As others have written about, Apple appears to be making a hash out of the ability to automate tasks on macOS 10.14 (Mojave). I get it. In the age of hyper-connectivity there is a continuous assault on our computing environments by bad actors looking to extort some cash or otherwise ruin our day. Something needs to safeguard our systems against random scripts aiming to misbehave. Enter Mojave’s enhanced privacy protection controls and event sandboxing.
With earlier versions of Mojave the new event sandboxing mechanism was considerably flaky. In some versions (notably Beta 4), you’d intermittently be presented with
Not authorized to send Apple events to System Events when attempting to execute AppleScript applications. As of Mojave Beta 8 (18A371a) I have found that the authorization functionality is at least consistent in prompting you for permission.
As a test, open a
Terminal window and enter the following:
osascript -e 'tell application "Finder"' -e 'set _b to bounds of window of desktop' -e 'end tell'
You will get different results depending upon your current automation privacy settings. If you’ve never given permission to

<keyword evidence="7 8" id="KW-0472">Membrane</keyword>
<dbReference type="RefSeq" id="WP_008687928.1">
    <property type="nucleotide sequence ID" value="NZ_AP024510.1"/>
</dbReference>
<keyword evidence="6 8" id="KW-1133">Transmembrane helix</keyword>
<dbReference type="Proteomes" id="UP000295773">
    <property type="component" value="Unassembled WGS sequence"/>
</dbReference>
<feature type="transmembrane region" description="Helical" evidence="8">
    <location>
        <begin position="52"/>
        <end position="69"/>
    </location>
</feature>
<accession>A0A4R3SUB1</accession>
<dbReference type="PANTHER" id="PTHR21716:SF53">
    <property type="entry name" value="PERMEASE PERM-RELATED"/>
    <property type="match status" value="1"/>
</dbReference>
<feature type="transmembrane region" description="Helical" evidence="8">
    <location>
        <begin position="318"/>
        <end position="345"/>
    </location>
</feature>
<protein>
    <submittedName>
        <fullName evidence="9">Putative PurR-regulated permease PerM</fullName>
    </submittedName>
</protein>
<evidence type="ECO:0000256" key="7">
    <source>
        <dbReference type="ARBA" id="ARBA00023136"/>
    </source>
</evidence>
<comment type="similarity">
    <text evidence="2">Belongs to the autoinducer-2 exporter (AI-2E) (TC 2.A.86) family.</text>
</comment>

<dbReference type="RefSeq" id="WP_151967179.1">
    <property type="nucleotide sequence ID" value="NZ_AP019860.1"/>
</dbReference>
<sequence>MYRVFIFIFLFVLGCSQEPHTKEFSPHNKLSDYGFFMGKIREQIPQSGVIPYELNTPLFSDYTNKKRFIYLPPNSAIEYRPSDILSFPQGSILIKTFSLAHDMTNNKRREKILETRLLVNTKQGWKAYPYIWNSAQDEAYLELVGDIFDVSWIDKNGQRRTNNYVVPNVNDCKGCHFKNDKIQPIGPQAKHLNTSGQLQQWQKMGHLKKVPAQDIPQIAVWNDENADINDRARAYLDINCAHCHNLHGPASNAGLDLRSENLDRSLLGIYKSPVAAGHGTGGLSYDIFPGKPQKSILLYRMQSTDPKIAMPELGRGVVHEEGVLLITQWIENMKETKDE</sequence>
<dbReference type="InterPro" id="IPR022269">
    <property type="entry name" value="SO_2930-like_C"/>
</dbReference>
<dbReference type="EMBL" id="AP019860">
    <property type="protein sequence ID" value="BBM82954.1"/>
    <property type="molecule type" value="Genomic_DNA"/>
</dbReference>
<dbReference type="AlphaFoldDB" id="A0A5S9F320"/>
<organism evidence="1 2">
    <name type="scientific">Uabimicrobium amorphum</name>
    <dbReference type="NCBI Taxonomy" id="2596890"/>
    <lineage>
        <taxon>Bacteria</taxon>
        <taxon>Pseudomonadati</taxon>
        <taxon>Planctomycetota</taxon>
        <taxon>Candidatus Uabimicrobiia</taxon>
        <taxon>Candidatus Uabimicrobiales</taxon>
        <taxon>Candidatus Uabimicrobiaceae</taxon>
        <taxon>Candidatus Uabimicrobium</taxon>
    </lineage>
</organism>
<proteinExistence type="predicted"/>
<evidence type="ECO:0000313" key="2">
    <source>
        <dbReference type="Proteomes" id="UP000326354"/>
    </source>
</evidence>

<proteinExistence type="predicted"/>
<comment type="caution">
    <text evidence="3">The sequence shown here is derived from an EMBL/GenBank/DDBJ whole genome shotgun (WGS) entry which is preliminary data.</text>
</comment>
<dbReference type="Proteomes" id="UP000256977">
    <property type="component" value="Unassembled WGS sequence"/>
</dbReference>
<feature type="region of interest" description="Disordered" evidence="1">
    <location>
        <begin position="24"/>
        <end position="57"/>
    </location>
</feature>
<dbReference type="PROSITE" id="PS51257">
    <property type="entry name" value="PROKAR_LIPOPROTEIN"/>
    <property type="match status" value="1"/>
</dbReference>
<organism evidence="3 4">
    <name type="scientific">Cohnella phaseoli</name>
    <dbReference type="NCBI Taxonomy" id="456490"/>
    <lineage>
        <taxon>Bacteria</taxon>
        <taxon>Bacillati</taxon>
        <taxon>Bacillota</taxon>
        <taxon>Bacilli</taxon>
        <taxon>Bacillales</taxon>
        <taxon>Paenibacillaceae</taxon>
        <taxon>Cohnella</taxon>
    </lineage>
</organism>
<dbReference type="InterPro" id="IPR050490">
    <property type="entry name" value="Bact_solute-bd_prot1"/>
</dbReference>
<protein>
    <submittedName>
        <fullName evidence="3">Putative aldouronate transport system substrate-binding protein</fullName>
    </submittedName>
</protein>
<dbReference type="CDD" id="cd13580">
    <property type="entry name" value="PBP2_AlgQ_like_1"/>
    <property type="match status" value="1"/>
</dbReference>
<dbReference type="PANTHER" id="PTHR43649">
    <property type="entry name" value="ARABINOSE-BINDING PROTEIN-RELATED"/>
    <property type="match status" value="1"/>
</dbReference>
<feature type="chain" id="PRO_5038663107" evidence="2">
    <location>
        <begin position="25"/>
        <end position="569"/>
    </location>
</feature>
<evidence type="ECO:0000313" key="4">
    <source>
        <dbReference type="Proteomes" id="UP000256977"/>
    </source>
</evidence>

Terminal to send events to
Finder you’ll see an authorization dialog like this:
If you’ve already given permission (as shown in the example Privacy panel below), the AppleScript
tell will succeed and you’ll see something like
-2560, 0, 1920, 1440 (the bounds coordinates).
But wait, there’s more! If you had previously given permission, and then revoked it by unchecking the permission in the Privacy panel, you’ll get
execution error: Not authorized to send Apple events to Finder. (-1743).
A lot of folks (myself included) write AppleScript applications that perform some set of tasks. That is sort of the whole point of automation. Again, I get it. If my machine is compromised with a rogue application or script, it could do some serious damage. But that will always be the case.
Now I can imagine how this will be resolved, and it’s going to include me forking over some money to get a verified publisher certificate. My certificate will be signed by Apple, and that signing certificate will be trusted by the OS a priori, and I’ll have to sign my scripts somehow, and so on. That’s the only way I can see this panning out, unless the plan is to literally break the automation capabilities with AppleScript. If you envision a different solution, please leave a comment!